The 2005 French and Dutch European Union “No” votes for the proposed European Union constitution is a good opportunity for those in the Gulf Cooperation Council (GCC) to reflect on what they wish to achieve through the planned monetary integration by 2010. The proposed European constitution, which was rejected by the two most pro-European and pro-Union countries, had sought to tie the European Union countries into a stronger bond of economic and political union. It was economic union issues, rather than political, which seemed to have been rejected by the voters.
The introduction of the single currency, the euro, and the so-called alignment of the various European countries economies’ were supposed to bring greater economic benefit to individual citizens as the various EU economies were being integrated. In theory, there was no need to compare prices in different national currencies, and consumers and holidaymakers could immediately compare what the price of an identical commodity was like. Theoretically, if the national economies were harmonized, and inflation was at the same level, and national central banks and governments applied same taxation and public borrowing criteria, then the hypothetical commodity, say, a MacDonald’s burger, should be the same in France, Germany, Italy or Greece.
The reason is that EU countries tried to wriggle out of the tight fiscal and monetary bands in order to stimulate their national economies, reduce unemployment and promote growth. Inflation rates varied in different European countries. Instead of resources, people and services moving from one high cost European country to a lower priced European country, the opposite seemed to have occurred, with some European countries suffering continuing higher levels of unemployment and inflation than others.
The lesson for the GCC is obvious. There must be a clear and transparent definition of what is involved in economic integration of the six GCC countries. Their task should be easier as the GCC countries have a lot of similarity in terms of their economic structure and Gross Domestic Product composition. They are all linked in one way or another to the US dollar. The planned monetary union in 2010 should technically be an easier matter compared to establishing the euro.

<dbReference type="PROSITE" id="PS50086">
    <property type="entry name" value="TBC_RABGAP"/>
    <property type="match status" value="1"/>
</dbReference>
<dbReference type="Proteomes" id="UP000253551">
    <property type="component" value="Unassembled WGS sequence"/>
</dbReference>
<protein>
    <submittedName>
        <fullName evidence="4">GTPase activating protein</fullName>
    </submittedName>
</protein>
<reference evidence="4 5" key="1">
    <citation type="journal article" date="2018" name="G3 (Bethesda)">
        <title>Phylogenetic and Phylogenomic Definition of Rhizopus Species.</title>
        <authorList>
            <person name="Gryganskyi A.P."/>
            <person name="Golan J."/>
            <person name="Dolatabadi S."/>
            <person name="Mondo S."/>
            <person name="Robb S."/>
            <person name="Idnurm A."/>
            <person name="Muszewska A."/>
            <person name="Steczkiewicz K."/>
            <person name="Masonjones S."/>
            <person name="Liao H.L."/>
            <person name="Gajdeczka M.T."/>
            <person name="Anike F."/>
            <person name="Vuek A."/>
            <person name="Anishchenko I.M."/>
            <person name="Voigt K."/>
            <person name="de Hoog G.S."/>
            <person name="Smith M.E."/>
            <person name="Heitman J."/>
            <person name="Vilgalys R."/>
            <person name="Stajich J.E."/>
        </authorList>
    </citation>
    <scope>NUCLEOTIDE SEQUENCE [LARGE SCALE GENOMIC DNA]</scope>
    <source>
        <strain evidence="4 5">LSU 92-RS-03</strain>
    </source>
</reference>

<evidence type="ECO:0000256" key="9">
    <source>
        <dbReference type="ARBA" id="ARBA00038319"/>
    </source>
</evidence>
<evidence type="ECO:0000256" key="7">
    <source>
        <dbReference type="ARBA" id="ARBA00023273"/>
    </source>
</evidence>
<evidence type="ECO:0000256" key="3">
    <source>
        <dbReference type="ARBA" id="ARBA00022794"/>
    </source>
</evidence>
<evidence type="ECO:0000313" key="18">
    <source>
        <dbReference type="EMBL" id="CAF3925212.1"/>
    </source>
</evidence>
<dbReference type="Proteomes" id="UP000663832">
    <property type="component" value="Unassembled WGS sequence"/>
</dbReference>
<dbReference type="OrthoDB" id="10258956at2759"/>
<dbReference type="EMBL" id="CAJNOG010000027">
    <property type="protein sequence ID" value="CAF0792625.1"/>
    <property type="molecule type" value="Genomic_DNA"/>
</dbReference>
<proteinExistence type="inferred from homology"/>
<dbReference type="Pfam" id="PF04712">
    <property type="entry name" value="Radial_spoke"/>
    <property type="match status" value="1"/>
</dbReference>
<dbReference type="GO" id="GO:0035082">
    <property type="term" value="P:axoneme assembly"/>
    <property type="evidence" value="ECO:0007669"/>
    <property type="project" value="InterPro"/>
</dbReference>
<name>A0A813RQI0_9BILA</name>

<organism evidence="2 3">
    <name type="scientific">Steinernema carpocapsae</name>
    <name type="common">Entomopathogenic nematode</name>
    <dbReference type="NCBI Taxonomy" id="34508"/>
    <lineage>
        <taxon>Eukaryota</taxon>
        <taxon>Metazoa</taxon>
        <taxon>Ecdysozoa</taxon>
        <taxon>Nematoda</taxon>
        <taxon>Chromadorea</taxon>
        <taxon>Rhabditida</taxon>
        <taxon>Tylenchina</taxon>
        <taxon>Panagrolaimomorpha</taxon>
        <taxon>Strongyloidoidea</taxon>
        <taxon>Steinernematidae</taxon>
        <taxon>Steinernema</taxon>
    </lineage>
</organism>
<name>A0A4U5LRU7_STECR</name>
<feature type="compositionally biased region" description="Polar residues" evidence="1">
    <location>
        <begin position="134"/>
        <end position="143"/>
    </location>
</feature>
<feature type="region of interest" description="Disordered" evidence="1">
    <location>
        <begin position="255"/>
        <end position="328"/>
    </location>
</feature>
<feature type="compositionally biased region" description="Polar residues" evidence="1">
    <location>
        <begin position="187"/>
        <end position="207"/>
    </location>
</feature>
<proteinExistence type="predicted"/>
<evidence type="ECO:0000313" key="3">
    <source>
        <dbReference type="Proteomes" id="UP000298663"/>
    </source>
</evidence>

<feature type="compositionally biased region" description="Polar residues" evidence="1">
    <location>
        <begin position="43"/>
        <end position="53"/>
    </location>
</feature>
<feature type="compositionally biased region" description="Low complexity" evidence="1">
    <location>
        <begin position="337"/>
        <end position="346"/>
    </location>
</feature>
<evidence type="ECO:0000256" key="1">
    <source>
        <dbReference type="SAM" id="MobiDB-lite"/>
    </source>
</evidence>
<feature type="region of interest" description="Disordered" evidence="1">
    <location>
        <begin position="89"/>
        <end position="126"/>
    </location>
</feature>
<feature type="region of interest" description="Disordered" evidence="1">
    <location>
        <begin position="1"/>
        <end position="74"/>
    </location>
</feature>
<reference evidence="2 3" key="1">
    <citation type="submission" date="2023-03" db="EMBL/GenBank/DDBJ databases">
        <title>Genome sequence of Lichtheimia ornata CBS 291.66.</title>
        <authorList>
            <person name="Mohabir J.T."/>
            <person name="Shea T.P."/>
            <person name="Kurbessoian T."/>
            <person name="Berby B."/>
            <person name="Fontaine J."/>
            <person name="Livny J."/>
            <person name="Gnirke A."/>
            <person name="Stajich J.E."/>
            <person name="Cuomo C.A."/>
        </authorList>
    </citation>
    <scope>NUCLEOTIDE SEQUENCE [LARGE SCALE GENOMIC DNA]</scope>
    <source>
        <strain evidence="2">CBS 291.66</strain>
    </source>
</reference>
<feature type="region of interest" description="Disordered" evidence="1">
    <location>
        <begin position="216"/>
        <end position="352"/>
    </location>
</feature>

But the GCC countries also exhibit differences. Not all GCC countries are overwhelmingly oil based, with Bahrain and Dubai moving toward diversifying their economies to real estate, tourism and financial services. The UAE is experiencing a construction-led boom and inflation levels in the GCC countries vary. Each GCC country has a separate central bank and it is not yet clear whether they will adopt a European Union model of one central bank which is empowered in setting monetary policy for the single euro concerning interest rates, or allow for Gulf national banks to exercise sovereign decision making concerning domestic monetary policy. Each of the GCC countries also runs different levels of national debt and domestic and international borrowing.
As such, how would a unified GCC monetary policy allow for movements outside an officially agreed GCC public sector borrowing band? If the band is set wide enough, it will be counterproductive in conducting a tight monetary and fiscal discipline on individual countries. During the last few years the GCC countries have benefited from a revenue windfall due to higher oil prices. Some like Saudi Arabia, Oman and Bahrain had run domestic debt from internal borrowing.